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Gov. Kate Brown Rescinds Announced Veto of Capitol Highway Project

Lawmakers, Portland City Council and Congressman Earl Blumenauer pushed back hard in support of Portland street project.

Gov. Kate Brown today abandoned two controversial vetoes she announced last week.

The proposed veto that got the most attention was the governor's line item rejection of a proposed $2.05 million expenditure on safety improvements on Capitol Highway in Southwest Portland.

In announcing her proposed vetoes Aug. 8, Brown expressed displeasure that the project got slipped into the session-ending "go-home bill" which is a mish-mash of one-off expenditures, rather being included in the $5.3 billion transportation package on which she and several lawmakers spent considerable political capital. (By law, the governor must give lawmakers notice of five working days before vetoing a bill.)

After Brown said she'd kill the Capitol Highway expenditure, Portland city councilors, Congressman Earl Blumenauer, who worked on the project 20 years ago as a Portland city commissioner and state Sen. Richard Devlin (D-Tualatin) all pushed back hard against the governor.

Today, she reiterated her displeasure with the expenditure—which would have used Lottery-backed bonds—but conceded she was giving in to the pressure.

"In the past week, I've received significant input from a wide range of constituencies since providing the veto notice," Brown wrote in a letter to Secretary of State Dennis Richardson. "It's clear that the City of Portland SW Capitol Highway Safety Improvements project is a good project and should be funded. In the interest of all who have worked so hard on this project, I will not veto this item."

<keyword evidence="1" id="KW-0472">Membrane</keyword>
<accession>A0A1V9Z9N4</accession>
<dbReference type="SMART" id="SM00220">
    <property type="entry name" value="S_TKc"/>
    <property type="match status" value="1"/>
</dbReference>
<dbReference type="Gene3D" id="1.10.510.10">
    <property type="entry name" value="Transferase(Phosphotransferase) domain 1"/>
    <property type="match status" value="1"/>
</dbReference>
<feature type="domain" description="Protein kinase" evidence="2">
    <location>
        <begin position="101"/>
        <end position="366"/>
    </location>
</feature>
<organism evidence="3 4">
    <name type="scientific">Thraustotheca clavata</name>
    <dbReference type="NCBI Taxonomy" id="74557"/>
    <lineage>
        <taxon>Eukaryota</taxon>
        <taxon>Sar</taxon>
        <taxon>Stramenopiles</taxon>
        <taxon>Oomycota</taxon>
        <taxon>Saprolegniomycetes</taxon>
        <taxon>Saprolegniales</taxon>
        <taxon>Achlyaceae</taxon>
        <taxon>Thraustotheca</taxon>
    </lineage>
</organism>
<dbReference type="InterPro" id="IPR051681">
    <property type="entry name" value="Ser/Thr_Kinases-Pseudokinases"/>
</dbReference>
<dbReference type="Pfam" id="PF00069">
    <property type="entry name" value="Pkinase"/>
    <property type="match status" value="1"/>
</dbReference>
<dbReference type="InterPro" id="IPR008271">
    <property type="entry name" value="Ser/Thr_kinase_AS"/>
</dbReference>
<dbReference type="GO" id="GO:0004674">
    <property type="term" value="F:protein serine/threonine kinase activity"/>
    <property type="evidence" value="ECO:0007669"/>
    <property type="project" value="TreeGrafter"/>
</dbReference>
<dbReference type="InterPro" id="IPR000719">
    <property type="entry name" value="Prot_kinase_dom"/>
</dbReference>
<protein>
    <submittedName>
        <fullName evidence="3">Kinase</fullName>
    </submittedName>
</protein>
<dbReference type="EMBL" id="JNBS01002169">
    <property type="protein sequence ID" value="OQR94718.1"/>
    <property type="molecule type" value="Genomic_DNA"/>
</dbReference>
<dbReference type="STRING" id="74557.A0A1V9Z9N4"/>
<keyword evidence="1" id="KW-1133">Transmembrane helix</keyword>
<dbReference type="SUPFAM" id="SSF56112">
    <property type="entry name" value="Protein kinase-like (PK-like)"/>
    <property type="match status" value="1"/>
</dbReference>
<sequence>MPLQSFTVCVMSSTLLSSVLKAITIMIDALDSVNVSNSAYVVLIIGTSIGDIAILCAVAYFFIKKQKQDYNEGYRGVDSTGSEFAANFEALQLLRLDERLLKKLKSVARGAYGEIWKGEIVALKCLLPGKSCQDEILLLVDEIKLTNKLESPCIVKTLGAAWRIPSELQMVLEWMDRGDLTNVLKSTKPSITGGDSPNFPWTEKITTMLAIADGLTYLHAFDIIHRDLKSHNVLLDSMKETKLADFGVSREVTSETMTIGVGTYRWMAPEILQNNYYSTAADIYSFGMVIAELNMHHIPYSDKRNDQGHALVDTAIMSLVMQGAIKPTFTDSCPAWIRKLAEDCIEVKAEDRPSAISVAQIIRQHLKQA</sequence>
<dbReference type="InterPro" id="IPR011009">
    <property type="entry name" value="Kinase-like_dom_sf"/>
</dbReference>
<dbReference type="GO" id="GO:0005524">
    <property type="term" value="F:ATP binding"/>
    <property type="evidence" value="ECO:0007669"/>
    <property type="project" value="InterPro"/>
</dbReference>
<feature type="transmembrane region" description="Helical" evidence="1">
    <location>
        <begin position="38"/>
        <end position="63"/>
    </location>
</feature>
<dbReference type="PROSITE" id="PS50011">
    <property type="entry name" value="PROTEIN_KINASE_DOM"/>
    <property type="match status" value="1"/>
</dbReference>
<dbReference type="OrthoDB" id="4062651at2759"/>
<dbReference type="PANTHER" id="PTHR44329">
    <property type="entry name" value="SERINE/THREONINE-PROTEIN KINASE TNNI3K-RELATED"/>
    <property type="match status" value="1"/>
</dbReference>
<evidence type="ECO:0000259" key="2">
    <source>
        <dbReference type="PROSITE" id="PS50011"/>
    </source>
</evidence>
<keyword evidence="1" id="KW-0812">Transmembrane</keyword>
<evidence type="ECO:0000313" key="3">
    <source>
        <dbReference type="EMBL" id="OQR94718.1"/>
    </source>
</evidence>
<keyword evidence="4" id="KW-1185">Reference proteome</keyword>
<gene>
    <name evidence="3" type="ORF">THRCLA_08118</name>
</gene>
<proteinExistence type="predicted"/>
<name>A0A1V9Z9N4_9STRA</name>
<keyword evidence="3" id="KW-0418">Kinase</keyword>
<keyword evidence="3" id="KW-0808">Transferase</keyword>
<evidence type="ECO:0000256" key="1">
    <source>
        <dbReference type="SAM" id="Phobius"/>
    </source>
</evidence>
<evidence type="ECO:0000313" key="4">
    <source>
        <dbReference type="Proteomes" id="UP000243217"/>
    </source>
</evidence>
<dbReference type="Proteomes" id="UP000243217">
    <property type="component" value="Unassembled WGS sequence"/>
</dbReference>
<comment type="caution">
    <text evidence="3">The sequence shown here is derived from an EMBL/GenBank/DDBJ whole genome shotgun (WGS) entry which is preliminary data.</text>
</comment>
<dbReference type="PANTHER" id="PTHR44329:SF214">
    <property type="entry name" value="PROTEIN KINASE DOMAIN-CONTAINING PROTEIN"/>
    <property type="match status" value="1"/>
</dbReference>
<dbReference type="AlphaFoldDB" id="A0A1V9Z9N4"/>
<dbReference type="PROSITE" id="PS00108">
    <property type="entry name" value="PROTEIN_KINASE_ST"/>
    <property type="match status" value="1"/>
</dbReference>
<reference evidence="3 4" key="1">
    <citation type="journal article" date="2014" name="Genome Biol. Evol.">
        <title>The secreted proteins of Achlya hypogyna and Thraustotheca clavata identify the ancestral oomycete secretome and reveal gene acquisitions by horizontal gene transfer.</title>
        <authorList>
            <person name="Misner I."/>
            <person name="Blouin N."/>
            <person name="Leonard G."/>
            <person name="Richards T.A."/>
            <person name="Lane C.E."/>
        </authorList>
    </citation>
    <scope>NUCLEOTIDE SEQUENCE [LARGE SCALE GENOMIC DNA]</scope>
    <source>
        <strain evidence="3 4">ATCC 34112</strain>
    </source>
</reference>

"However, I continue to believe that lottery dollars should be used only as a last resort on road projects, so in the interest of clearly stating my position for the future, I hereby serve notice of potential veto on all future road projects funded with general or lottery funds."

Blumenauer applauded that decision.

"I'm glad that Governor Brown listened to the facts on the ground and decided not to follow through on her threats to veto this much-needed funding. The safety of pedestrians, cyclists, and motorists on SW Capitol Highway would have been in jeopardy if she had decided to veto," he said in a statement. "I am grateful for the civic leaders, community members, and all who spoke in support of this project. Their efforts made the difference."

Brown also today announced she would reverse her proposed veto of an expenditure in the same bill of $1 million on the Holly Theatre in Medford.

That decision preserves one of the three items in House Bill 5006 that were specifically earmarked for the district of state Rep. Sal Esquivel (R-Medford) in exchange for Esquivel's providing the crucial 36th vote (and the only Republican vote) to pass a $670 million hospital tax increase.

After voting for the tax hike, Esquivel subsequently joined other Republicans in referring that tax increase to voters. For that decision, Brown is punishing him—just not as much as originally announced.

The governor said today that she'll still veto a $1.9 million irrigation project and the expenditure of $750,000 on a baseball field but will allow the expenditure of  $1 million on the the Holly Theatre in Medford.

"I'm not a fan of this type of explicit horsetrading on unrelated legislation," Brown wrote. "But having served in the Legislature, I understand that political compromise is often necessary."